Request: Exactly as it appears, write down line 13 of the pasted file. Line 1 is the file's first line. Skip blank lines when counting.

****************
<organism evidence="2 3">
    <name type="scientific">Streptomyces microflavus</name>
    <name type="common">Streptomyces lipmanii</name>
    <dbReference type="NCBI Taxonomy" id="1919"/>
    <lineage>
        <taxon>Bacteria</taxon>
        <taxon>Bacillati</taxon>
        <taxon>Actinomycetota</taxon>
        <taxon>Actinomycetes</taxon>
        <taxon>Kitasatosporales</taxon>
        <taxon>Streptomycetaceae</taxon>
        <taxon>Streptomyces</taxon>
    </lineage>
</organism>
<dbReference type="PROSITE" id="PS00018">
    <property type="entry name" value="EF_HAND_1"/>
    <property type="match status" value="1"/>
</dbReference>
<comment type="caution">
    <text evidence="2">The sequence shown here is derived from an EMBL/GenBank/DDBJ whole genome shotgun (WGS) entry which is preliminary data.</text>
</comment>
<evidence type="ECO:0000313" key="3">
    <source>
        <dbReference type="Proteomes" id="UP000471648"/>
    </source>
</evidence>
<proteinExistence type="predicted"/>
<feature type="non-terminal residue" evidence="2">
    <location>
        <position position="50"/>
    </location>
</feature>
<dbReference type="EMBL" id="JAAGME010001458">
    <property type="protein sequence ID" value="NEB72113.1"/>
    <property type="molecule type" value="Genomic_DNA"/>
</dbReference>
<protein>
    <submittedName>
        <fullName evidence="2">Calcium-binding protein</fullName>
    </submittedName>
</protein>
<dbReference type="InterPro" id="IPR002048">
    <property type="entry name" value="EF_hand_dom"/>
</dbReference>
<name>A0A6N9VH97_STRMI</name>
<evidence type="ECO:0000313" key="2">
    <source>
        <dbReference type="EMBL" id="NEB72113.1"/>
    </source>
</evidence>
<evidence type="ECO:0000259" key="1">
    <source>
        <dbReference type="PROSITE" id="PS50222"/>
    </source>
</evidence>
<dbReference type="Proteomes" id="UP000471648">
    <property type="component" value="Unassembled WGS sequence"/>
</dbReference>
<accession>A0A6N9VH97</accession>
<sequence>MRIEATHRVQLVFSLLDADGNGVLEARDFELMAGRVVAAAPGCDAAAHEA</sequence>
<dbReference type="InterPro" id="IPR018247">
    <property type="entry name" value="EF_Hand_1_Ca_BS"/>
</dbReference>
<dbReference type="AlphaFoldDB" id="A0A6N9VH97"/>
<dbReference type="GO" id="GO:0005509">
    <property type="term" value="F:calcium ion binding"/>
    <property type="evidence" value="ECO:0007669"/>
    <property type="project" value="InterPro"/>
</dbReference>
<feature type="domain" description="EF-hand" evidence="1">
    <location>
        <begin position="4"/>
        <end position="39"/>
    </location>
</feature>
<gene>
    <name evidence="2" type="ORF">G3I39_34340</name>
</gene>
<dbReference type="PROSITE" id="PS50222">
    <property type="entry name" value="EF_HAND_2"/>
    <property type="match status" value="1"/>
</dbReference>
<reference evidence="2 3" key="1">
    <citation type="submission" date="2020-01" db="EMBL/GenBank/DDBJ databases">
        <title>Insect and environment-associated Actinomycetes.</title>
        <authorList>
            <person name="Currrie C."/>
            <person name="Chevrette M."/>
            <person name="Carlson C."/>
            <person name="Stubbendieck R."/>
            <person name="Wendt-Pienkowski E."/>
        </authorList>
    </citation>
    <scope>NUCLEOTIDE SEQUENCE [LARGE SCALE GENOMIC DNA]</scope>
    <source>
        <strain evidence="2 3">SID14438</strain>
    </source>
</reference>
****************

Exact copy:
    </lineage>